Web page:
Tree testing allows you to get more data on hierarchy and labels, without the distraction of your UI.

Tree testing allows you to get more data on hierarchy and labels, without the worrying about how it’s going to be laid out in the app’s interface. Turns out starting with testing the architecture first was a good move. We have identified one major issue.

The way we understood our structure was very different from our users. We thought that it made sense to put everything connected to one project under that project in a hierarchy, while our users only wanted to see project settings under the project name. After this last change to the structure, everyone got it and we were getting much better results.

Quantitative data showed us different paths that participants used to get to their target destination, the task times and more importantly first clicks, that helped us understand where they would intuitively look for a specific area.

Treejack tool analysis. Using the tool, we were able to pinpoint exactly where our users are getting lost.

3. Validating the new visual design

After gathering this data through Treejack, we had enough to start prototyping the new visual design and interactions. We conducted several rounds of qualitative interviews and usability tests and looked closely at how and why participants are choosing their paths. Then we asked a lot of questions and let them speak.

Qualitative data revealed concerns and confusions and let us peek into our customers’ thought processes.

We validated new icons as well — we showed five participants a set of icons and asked them what do they see and what they think would happen if they clicked them. This lets us know how readable our new icons were.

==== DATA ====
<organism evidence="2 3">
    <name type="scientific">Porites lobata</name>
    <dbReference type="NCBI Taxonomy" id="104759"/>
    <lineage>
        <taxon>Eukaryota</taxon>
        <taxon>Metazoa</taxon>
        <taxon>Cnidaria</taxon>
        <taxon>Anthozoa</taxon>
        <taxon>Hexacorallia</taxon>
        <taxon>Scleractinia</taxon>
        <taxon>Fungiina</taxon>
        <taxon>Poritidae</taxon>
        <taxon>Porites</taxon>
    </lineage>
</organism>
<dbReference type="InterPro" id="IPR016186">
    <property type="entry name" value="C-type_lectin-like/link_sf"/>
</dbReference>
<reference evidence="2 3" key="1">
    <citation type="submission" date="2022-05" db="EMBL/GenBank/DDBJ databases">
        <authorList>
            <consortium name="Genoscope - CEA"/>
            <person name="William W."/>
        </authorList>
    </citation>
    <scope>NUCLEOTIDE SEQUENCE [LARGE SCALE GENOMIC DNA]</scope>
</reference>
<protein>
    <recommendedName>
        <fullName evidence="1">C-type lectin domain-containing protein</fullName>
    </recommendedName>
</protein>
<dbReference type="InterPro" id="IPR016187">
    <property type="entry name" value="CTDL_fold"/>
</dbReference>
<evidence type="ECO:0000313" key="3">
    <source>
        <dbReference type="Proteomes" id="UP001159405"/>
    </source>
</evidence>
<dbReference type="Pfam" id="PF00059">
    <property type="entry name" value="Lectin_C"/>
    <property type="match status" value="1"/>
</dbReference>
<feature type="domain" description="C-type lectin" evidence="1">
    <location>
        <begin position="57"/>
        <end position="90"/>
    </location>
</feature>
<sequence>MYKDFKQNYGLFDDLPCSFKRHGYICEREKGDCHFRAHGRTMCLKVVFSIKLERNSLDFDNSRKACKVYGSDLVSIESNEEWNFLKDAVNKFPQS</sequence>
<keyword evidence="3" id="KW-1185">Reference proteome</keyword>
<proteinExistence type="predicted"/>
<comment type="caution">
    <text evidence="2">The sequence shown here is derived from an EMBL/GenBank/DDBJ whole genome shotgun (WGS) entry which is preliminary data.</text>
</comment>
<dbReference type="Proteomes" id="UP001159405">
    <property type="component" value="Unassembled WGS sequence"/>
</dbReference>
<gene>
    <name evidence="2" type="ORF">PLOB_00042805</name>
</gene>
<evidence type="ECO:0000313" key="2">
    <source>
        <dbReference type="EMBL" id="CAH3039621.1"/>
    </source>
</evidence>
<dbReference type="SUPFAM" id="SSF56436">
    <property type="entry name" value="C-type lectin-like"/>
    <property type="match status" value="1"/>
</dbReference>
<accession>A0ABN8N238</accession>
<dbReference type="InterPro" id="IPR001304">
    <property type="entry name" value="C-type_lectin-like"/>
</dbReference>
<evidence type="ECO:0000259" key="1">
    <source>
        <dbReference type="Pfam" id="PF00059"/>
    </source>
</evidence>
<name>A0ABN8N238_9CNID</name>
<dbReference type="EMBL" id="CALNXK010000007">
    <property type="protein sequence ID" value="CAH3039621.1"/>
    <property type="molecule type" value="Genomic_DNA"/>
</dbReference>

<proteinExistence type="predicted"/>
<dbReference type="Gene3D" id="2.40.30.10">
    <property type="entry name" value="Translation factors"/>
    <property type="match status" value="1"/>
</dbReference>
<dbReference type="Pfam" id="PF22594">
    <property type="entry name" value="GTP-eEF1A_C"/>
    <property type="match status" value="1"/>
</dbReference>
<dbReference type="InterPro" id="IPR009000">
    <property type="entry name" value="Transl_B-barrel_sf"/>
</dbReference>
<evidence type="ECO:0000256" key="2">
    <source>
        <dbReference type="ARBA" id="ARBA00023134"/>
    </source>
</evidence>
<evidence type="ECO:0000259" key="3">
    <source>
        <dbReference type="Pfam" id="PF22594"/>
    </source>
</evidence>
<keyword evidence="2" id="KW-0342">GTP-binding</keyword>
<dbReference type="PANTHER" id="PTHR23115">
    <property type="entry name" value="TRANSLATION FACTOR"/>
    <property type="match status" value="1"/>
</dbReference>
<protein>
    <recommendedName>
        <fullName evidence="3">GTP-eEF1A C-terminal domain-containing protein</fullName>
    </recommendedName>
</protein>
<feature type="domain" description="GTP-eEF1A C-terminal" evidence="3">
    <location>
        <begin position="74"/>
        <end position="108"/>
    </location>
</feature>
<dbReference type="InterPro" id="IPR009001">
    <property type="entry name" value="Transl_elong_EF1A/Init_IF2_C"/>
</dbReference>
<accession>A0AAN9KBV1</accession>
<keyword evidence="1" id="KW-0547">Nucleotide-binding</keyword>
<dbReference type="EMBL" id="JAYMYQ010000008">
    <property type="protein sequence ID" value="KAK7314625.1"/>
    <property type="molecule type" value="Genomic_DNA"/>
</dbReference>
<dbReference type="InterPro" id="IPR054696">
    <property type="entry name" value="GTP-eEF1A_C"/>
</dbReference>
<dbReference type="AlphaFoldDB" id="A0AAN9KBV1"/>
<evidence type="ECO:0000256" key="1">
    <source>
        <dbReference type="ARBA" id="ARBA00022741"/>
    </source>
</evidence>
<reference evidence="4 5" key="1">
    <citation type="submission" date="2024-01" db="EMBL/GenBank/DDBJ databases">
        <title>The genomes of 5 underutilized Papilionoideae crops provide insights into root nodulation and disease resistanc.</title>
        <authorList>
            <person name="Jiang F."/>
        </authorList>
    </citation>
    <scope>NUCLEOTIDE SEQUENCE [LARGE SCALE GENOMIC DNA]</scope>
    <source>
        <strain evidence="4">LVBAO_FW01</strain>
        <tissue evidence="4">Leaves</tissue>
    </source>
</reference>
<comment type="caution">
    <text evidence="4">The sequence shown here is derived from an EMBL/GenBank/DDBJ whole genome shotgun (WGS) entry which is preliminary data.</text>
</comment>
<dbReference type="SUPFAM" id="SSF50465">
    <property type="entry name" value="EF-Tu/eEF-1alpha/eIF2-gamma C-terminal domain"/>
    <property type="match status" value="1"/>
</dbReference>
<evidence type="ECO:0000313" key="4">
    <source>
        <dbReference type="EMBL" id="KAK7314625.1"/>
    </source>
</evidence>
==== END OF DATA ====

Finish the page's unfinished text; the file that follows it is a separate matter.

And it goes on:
What’s next for us?

The results were good, measured SUM was high and we got a lot of great feedback on new visuals and overall app clarity. After I presented the results to our product managers, we all agreed it’s ready to be developed. And the rest is history.

We are now on the lookout on how will the new navigation impact our trial conversions, any feedback we receive on it and how will it contribute to our overall goals. That’s for another time though.

To quickly summarize our process we…

  • Gathered a lot of relevant data first
  • Created a mindmap of the new architecture based on user jobs-to-be-done and roles
  • Used Treejack to validate if it works
  • Conducted usability testing to validate visual design, 2 rounds with 10 participants in total
  • Validated icons and labels with 5 participants.

Redesigning navigation? What you should know:

Changing the information architecture and navigation in your project is hard work. If you are looking to redesign your own app, this could help you get started:

  • Plan your redesign. What are your goals? How are you going to accomplish it? How will you measure it? Get your data from reliable sources, plan to gather data, start scheduling regular sessions with your users to validate ideas.
  • Gather intel on your what your users care about. What jobs are they focusing on most often? What do they do once in a while? How are different roles moving around the product? What are the hardest things to accomplish for them?
  • Design (and test) the architecture first, then design visuals. This is similar to wireframes that you build on with higher fidelity. You will waste a lot of resources the other way around.
  • Never redesign your navigation on a whim. Just because you started in a new position or something is trendy doesn’t mean it will make your product’s navigation better. Gather data and validate your assumptions first.
  • Be resilient. You may need to go through a few dead ends, but if your process is solid, you’ll get there and your users will you for it.

I’d like to thank our amazing team–and co-authors Branislav Sandala and Adela Tofflova. Big thanks to all our developers who made this happen.

If you’re looking for a new easy-to-use CMS you want to use with tech such as React, Angular or .NET, check out our project — https://kenticocloud.com/

Author: Petr Augustin

Collect by: uxfree.com